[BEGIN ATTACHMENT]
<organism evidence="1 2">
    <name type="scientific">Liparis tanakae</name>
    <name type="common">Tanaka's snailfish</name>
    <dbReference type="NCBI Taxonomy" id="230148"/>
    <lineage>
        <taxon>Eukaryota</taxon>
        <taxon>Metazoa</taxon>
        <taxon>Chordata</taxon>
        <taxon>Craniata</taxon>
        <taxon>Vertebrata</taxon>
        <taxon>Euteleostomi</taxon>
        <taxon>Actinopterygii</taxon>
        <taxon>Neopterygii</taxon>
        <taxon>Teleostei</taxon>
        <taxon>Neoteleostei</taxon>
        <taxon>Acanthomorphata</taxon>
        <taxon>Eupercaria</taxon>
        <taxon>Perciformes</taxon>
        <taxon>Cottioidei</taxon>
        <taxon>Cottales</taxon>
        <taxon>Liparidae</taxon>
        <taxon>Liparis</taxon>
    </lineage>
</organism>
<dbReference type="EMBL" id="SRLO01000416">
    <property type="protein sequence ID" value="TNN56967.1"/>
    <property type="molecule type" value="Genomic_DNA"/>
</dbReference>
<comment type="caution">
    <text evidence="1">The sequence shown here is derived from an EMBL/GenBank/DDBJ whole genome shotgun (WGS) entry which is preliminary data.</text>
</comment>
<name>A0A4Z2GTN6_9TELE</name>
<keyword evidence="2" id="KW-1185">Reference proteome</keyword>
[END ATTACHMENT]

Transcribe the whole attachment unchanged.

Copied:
<organism evidence="1 2">
    <name type="scientific">Liparis tanakae</name>
    <name type="common">Tanaka's snailfish</name>
    <dbReference type="NCBI Taxonomy" id="230148"/>
    <lineage>
        <taxon>Eukaryota</taxon>
        <taxon>Metazoa</taxon>
        <taxon>Chordata</taxon>
        <taxon>Craniata</taxon>
        <taxon>Vertebrata</taxon>
        <taxon>Euteleostomi</taxon>
        <taxon>Actinopterygii</taxon>
        <taxon>Neopterygii</taxon>
        <taxon>Teleostei</taxon>
        <taxon>Neoteleostei</taxon>
        <taxon>Acanthomorphata</taxon>
        <taxon>Eupercaria</taxon>
        <taxon>Perciformes</taxon>
        <taxon>Cottioidei</taxon>
        <taxon>Cottales</taxon>
        <taxon>Liparidae</taxon>
        <taxon>Liparis</taxon>
    </lineage>
</organism>
<dbReference type="EMBL" id="SRLO01000416">
    <property type="protein sequence ID" value="TNN56967.1"/>
    <property type="molecule type" value="Genomic_DNA"/>
</dbReference>
<comment type="caution">
    <text evidence="1">The sequence shown here is derived from an EMBL/GenBank/DDBJ whole genome shotgun (WGS) entry which is preliminary data.</text>
</comment>
<name>A0A4Z2GTN6_9TELE</name>
<keyword evidence="2" id="KW-1185">Reference proteome</keyword>